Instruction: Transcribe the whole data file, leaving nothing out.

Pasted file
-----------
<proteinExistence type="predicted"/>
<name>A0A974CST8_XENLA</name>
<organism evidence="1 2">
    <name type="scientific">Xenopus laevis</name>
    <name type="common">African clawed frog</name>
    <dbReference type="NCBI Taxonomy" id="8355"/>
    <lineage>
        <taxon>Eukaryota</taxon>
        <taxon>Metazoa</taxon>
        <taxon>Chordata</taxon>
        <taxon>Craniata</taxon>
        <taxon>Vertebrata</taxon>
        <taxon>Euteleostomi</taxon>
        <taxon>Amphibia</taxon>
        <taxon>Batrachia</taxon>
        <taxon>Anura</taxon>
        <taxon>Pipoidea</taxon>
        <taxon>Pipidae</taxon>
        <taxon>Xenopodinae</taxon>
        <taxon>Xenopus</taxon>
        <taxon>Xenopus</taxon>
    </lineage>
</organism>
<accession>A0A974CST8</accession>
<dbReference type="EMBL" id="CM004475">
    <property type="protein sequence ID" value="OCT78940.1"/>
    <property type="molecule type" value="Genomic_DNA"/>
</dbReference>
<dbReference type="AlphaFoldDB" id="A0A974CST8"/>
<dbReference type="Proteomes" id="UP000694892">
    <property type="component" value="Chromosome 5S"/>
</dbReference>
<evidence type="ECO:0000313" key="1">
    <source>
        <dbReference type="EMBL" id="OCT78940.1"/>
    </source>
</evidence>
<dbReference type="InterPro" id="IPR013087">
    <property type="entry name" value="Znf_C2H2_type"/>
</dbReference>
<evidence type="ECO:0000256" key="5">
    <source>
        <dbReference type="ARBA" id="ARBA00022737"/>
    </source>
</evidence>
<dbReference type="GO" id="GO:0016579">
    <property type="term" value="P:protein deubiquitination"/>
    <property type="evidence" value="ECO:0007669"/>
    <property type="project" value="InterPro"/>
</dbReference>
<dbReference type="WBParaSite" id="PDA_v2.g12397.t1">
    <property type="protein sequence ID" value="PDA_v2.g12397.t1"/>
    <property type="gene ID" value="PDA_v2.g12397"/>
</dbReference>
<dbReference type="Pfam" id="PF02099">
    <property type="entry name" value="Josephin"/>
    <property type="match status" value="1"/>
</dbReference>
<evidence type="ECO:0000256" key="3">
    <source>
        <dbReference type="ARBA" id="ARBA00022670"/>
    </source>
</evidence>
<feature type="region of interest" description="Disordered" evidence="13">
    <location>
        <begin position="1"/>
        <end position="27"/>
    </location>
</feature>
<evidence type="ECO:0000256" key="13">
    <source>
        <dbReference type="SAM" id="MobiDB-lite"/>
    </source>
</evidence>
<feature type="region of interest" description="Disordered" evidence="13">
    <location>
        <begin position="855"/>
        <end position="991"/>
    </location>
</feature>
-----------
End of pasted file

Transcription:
<proteinExistence type="predicted"/>
<name>A0A974CST8_XENLA</name>
<organism evidence="1 2">
    <name type="scientific">Xenopus laevis</name>
    <name type="common">African clawed frog</name>
    <dbReference type="NCBI Taxonomy" id="8355"/>
    <lineage>
        <taxon>Eukaryota</taxon>
        <taxon>Metazoa</taxon>
        <taxon>Chordata</taxon>
        <taxon>Craniata</taxon>
        <taxon>Vertebrata</taxon>
        <taxon>Euteleostomi</taxon>
        <taxon>Amphibia</taxon>
        <taxon>Batrachia</taxon>
        <taxon>Anura</taxon>
        <taxon>Pipoidea</taxon>
        <taxon>Pipidae</taxon>
        <taxon>Xenopodinae</taxon>
        <taxon>Xenopus</taxon>
        <taxon>Xenopus</taxon>
    </lineage>
</organism>
<accession>A0A974CST8</accession>
<dbReference type="EMBL" id="CM004475">
    <property type="protein sequence ID" value="OCT78940.1"/>
    <property type="molecule type" value="Genomic_DNA"/>
</dbReference>
<dbReference type="AlphaFoldDB" id="A0A974CST8"/>
<dbReference type="Proteomes" id="UP000694892">
    <property type="component" value="Chromosome 5S"/>
</dbReference>
<evidence type="ECO:0000313" key="1">
    <source>
        <dbReference type="EMBL" id="OCT78940.1"/>
    </source>
</evidence>
<dbReference type="InterPro" id="IPR013087">
    <property type="entry name" value="Znf_C2H2_type"/>
</dbReference>
<evidence type="ECO:0000256" key="5">
    <source>
        <dbReference type="ARBA" id="ARBA00022737"/>
    </source>
</evidence>
<dbReference type="GO" id="GO:0016579">
    <property type="term" value="P:protein deubiquitination"/>
    <property type="evidence" value="ECO:0007669"/>
    <property type="project" value="InterPro"/>
</dbReference>
<dbReference type="WBParaSite" id="PDA_v2.g12397.t1">
    <property type="protein sequence ID" value="PDA_v2.g12397.t1"/>
    <property type="gene ID" value="PDA_v2.g12397"/>
</dbReference>
<dbReference type="Pfam" id="PF02099">
    <property type="entry name" value="Josephin"/>
    <property type="match status" value="1"/>
</dbReference>
<evidence type="ECO:0000256" key="3">
    <source>
        <dbReference type="ARBA" id="ARBA00022670"/>
    </source>
</evidence>
<feature type="region of interest" description="Disordered" evidence="13">
    <location>
        <begin position="1"/>
        <end position="27"/>
    </location>
</feature>
<evidence type="ECO:0000256" key="13">
    <source>
        <dbReference type="SAM" id="MobiDB-lite"/>
    </source>
</evidence>
<feature type="region of interest" description="Disordered" evidence="13">
    <location>
        <begin position="855"/>
        <end position="991"/>
    </location>
</feature>